The IRS requires that all workers in the U.S. sign IRS Form W-4 at hire. This form includes important information you will need to pay the employee and to make sure income and withholding are correctly calculated on the employee's pay.
In addition to the employee's name and address, the most important information is:
- The employee's social security number
- The employee's marital status,
- The number of allowances the employee is claiming and
- Any additional amount the employee wants to have taken from each pay.
The marital status, allowances, and additional amounts will be needed in calculating withholding in Step Four.
Employee paychecks start out as gross pay. Gross pay is the total amount of pay. For salaried employees, it's an annual amount divided by the number of pay periods. For hourly employees, it's the number of hours worked times the rate (including overtime.
If you are not sure what kind of employees you have, read this article on the difference between salaried and hourly employees.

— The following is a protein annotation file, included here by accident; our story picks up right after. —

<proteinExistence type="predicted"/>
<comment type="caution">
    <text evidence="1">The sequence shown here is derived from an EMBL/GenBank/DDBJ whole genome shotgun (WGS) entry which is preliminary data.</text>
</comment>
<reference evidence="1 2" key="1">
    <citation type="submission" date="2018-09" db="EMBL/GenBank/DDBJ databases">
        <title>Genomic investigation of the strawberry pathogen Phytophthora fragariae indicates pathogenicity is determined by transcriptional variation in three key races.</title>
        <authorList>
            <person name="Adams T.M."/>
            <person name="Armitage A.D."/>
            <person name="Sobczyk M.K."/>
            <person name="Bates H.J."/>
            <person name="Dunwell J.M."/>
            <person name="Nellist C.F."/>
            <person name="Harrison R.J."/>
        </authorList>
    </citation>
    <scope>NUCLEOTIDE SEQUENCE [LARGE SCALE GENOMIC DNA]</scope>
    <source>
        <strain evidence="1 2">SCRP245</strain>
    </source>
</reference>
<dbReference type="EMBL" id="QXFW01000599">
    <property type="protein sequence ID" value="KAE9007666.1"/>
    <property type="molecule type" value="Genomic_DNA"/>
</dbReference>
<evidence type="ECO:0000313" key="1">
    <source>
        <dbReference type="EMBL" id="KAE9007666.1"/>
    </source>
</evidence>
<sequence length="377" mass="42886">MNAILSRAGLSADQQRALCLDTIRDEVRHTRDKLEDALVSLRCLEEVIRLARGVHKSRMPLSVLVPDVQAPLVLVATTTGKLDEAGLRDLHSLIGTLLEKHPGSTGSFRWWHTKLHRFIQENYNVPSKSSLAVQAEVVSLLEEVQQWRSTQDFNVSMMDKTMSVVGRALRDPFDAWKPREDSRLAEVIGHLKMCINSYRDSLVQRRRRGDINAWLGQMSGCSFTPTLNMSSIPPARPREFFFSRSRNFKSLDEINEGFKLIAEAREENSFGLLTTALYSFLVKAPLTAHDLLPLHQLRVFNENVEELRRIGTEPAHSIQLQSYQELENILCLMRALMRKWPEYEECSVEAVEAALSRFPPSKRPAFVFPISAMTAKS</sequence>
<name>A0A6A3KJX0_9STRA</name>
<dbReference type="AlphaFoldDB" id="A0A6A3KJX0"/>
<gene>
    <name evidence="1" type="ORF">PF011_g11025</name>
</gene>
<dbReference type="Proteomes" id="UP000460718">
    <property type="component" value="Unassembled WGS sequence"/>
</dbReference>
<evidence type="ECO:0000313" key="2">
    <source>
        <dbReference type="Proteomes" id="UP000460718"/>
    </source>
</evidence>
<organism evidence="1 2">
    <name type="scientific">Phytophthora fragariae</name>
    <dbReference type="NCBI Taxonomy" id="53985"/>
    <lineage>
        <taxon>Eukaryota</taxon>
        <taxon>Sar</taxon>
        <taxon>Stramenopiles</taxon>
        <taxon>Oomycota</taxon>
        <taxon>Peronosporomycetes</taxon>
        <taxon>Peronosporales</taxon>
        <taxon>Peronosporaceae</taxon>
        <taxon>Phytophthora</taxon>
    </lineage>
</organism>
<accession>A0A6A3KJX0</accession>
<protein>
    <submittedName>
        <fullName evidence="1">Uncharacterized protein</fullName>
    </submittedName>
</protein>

Here are examples of how gross pay is calculated for both salaried and hourly employees if no overtime is included for that pay period:
A salaried employee is paid an annual salary. Let's say the annual salary is $30,000. That annual salary is divided by the number of pay periods in the year to get the gross pay for one pay period. If you pay salaried employees twice a month, there are 24 pay periods in the year, and the gross pay for one pay period is $1250 ($30,000 divided by 24).
An hourly employee is paid at an hourly rate for the pay period. If an employee's hourly rate is $12 and she worked 38 hours in the pay period, her gross pay for that paycheck is $456.00 ($12 x 38).
But you are not done with gross pay yet if overtime is paid. Next, you will need to calculate overtime for hourly workers and some salaried workers. Overtime pay must be added to regular pay to get gross pay.
03Step Three: Calculate Overtime
All hourly employees are entitled to overtime if they work over 40 hours in a week. Some salaried employees are exempt from overtime, depending on their pay level. Lower-paid salaried employees must receive overtime if their salary is equal to $455 a week ($23,660 annually), even if they are classified as exempt.
The federal labor law requires a minimum required overtime of one and one-half times the hourly rate for all hours over 40 in a week. You can pay more than this required overtime, but for our purposes here we'll use the required amount. Some states also have overtime laws that require that overtime is to be paid at higher rates. Check your state labor department for details.